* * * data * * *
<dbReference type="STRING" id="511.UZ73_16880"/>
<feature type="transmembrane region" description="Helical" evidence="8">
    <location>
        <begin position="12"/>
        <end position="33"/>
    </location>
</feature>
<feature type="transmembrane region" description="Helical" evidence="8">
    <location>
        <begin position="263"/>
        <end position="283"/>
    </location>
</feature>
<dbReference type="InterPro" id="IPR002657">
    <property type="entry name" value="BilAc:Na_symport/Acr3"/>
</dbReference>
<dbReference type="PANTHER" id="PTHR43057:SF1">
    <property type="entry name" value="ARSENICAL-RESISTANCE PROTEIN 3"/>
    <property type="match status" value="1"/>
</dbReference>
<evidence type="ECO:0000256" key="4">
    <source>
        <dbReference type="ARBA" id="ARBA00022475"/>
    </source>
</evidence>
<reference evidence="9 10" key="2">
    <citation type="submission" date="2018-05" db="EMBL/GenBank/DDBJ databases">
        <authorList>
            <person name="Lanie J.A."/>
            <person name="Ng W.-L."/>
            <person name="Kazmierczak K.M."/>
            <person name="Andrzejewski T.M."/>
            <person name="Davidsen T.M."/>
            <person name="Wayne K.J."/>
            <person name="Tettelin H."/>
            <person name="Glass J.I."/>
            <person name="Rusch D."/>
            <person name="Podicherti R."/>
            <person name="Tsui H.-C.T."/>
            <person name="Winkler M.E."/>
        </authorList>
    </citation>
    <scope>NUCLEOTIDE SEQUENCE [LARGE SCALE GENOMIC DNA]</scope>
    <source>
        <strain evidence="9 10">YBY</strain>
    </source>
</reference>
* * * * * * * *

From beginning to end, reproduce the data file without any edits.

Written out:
<dbReference type="STRING" id="511.UZ73_16880"/>
<feature type="transmembrane region" description="Helical" evidence="8">
    <location>
        <begin position="12"/>
        <end position="33"/>
    </location>
</feature>
<feature type="transmembrane region" description="Helical" evidence="8">
    <location>
        <begin position="263"/>
        <end position="283"/>
    </location>
</feature>
<dbReference type="InterPro" id="IPR002657">
    <property type="entry name" value="BilAc:Na_symport/Acr3"/>
</dbReference>
<dbReference type="PANTHER" id="PTHR43057:SF1">
    <property type="entry name" value="ARSENICAL-RESISTANCE PROTEIN 3"/>
    <property type="match status" value="1"/>
</dbReference>
<evidence type="ECO:0000256" key="4">
    <source>
        <dbReference type="ARBA" id="ARBA00022475"/>
    </source>
</evidence>
<reference evidence="9 10" key="2">
    <citation type="submission" date="2018-05" db="EMBL/GenBank/DDBJ databases">
        <authorList>
            <person name="Lanie J.A."/>
            <person name="Ng W.-L."/>
            <person name="Kazmierczak K.M."/>
            <person name="Andrzejewski T.M."/>
            <person name="Davidsen T.M."/>
            <person name="Wayne K.J."/>
            <person name="Tettelin H."/>
            <person name="Glass J.I."/>
            <person name="Rusch D."/>
            <person name="Podicherti R."/>
            <person name="Tsui H.-C.T."/>
            <person name="Winkler M.E."/>
        </authorList>
    </citation>
    <scope>NUCLEOTIDE SEQUENCE [LARGE SCALE GENOMIC DNA]</scope>
    <source>
        <strain evidence="9 10">YBY</strain>
    </source>
</reference>